Large Eastern Hellenistic Gold Earrings with Garnet and Agate


A beautiful pair of large Hellenistic earrings cast from gold featuring a thick crescentic loop adorned with delicate filigree along the edges. Five spheres sit in a row to the back of the loop, each topped with a smaller sphere. A tear-shaped cabochon garnet inset features at the front and back of the earring and is framed with a row of granulation. Underneath is a conical and a round cabochon garnet inset, both enriched with fine granulation. A gold chain hangs below the teardrop stone hung from a loop adorned with two small circular garnets in gold frames on either side. A loop is attached to the bottom which is further embellished with a purple and white stone, a ring of granules and a garnet finished with a small gold ball holding it in place. A large banded agate stone dangles below the main loop enclosed by granules placed in the shape of small triangles in a horizontal row. Smaller gold triangles and rows of granulation decorate underneath the stone in which a gold conical finial, made up from a five large spheres, is attached. Upside-down tear drop cabochon garnets embellish the bottom of the earring each framed by a band of granules. A gold pin goes through the centre holding the dangle of gold, garnet and agate in place.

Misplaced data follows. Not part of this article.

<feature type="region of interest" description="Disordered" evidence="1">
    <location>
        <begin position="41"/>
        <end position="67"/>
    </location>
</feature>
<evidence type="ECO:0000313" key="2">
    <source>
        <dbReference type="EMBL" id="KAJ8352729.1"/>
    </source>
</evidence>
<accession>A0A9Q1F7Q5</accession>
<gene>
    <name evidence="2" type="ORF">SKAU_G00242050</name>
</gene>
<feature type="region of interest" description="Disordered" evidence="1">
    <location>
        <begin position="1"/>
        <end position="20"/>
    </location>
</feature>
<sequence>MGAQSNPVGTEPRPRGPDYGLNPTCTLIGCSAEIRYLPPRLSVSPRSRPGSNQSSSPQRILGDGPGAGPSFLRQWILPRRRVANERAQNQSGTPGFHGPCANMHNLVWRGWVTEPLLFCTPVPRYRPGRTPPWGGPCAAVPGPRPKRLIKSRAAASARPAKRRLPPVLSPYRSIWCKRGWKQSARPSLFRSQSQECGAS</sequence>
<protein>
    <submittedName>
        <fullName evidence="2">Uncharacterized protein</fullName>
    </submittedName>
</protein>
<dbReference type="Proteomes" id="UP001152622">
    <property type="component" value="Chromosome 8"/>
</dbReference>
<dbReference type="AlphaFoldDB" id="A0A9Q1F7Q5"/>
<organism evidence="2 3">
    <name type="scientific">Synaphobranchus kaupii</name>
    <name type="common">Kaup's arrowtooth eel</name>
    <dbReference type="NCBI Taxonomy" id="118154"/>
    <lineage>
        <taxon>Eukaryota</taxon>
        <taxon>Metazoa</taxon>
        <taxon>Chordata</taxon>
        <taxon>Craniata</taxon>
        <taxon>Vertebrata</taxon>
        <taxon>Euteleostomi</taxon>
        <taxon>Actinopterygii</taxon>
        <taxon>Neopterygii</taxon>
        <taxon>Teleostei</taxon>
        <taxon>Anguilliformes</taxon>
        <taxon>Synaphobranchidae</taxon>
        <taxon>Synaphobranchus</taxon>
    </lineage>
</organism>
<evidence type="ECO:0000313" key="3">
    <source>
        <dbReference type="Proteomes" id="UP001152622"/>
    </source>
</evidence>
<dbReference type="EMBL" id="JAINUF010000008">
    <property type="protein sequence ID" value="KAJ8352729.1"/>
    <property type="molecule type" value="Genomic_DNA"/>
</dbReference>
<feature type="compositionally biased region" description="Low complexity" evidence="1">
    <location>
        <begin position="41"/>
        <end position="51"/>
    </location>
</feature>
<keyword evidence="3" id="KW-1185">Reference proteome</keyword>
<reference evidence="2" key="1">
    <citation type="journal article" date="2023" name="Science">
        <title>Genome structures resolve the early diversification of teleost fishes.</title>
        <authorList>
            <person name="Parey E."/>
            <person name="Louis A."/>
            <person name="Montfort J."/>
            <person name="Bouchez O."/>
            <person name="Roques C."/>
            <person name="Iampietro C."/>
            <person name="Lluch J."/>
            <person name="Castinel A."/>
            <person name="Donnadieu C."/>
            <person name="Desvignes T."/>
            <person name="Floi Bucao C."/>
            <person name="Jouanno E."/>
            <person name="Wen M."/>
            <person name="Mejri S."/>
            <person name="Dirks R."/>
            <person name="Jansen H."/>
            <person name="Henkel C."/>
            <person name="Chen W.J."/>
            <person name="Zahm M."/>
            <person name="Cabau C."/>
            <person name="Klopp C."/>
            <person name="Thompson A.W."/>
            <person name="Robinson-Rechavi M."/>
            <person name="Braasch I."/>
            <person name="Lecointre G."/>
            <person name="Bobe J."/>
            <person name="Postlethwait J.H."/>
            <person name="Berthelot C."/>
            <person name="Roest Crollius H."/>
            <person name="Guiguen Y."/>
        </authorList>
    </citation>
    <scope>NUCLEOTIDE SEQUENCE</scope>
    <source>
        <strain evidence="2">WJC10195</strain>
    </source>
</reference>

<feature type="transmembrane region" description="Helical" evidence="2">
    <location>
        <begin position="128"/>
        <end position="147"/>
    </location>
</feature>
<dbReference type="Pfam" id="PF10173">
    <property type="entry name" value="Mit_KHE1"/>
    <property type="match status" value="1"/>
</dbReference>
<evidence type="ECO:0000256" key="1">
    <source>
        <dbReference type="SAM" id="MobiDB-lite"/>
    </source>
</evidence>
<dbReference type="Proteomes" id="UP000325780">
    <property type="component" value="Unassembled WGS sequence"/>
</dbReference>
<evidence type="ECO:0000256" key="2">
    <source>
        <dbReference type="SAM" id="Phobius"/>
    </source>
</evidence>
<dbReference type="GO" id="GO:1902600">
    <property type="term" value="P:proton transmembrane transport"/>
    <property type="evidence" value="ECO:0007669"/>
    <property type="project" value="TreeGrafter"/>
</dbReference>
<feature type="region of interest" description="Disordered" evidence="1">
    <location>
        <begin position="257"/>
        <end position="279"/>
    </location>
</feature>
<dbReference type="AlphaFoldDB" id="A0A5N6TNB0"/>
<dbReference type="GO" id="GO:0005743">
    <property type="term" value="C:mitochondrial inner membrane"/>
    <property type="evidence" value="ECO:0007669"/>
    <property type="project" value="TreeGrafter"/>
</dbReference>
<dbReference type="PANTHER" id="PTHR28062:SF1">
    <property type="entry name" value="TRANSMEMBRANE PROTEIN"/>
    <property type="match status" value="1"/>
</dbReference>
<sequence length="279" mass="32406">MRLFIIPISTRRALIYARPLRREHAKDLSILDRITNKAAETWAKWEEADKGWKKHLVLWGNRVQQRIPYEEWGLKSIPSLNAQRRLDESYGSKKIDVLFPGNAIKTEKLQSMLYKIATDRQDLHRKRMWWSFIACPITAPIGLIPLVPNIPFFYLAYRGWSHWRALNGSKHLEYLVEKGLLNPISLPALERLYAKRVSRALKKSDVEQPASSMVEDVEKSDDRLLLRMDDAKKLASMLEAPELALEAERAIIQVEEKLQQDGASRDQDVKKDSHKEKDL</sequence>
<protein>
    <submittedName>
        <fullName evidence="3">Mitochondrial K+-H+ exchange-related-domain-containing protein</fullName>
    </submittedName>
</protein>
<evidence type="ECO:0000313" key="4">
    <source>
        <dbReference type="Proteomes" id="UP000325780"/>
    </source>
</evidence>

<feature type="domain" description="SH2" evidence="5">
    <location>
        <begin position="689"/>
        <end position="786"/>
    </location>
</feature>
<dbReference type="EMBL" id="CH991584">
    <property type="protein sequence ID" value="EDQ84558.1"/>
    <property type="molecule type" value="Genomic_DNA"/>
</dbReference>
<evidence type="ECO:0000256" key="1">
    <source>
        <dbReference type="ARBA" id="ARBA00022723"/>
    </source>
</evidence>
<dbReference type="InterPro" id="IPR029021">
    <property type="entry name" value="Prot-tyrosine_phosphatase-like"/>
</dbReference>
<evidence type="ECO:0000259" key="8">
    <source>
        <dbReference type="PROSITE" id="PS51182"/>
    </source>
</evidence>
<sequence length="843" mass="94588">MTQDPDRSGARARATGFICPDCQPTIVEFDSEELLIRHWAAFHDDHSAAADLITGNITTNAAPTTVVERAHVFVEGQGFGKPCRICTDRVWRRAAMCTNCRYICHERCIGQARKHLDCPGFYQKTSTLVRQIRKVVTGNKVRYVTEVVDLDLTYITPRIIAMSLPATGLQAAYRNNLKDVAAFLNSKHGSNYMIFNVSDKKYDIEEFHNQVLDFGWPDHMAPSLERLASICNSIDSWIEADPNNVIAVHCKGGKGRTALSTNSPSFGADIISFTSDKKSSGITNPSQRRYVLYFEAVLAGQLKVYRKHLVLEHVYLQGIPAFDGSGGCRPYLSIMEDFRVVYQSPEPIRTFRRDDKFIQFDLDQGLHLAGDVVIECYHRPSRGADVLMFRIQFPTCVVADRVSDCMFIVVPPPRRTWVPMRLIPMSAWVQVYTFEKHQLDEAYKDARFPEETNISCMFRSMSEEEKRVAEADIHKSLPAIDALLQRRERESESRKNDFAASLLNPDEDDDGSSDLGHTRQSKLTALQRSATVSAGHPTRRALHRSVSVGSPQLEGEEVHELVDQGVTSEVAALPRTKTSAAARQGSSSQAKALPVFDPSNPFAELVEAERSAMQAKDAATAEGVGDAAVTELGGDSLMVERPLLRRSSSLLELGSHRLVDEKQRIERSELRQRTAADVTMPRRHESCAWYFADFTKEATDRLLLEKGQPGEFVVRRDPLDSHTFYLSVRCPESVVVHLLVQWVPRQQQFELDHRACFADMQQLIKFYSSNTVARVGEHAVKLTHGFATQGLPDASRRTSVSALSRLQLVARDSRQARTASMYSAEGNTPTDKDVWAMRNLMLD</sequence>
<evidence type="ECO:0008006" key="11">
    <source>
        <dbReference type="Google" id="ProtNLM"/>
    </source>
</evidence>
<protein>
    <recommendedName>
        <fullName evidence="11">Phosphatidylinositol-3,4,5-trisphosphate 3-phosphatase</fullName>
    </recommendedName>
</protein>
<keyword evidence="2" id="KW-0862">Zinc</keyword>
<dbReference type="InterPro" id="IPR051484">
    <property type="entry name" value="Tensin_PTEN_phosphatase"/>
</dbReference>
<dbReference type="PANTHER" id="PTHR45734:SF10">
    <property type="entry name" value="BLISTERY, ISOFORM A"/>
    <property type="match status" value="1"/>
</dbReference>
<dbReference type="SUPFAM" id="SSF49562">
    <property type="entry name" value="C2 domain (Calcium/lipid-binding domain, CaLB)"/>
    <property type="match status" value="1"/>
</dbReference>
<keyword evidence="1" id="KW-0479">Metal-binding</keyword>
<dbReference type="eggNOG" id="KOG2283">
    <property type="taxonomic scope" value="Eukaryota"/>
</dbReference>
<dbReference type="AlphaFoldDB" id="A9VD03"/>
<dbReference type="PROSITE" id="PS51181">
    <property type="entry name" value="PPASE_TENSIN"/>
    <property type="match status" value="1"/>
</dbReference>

Date: Circa 3rd-1st Century BC
Condition: Very fine condition, slight break at the bottom of the loop of one of the earrings.

In stock

SKU: LD-384 Category: Tags: , ,

As in many ancient societies, jewellery was an important social marker used to demonstrate wealth and richness. In Ancient Greek culture jewellery was worn in everyday life but was also buried with the decease as part of his or her funerary outfit. Jewellery might have been enriched by precious and semi-precious stones and decorative motives would have included popular myths, gods, goddesses, and heroes.

In Antiquity, garnet was very popular due to its deep colouration and for the meaning that was attributed to it. The word garnet originates from the Latin word granatus translating to seed or grain. In Ancient Greek and Roman mythology, Hades gave pomegranate seeds to his lover Persephone, as a token of safety, while she was leaving the underworld to join her mother Demeter in the human world. The semi-precious stone, recalling the colour and the shape of the pomegranate seed, became a typical gift exchanged between separated lovers.

To find out more about different metal decorative techniques please see our relevant blog post: Decorative Metalwork Techniques

Weight 34.4 g
Dimensions L 6.8 x W 3.6 cm


Semi-Precious Stones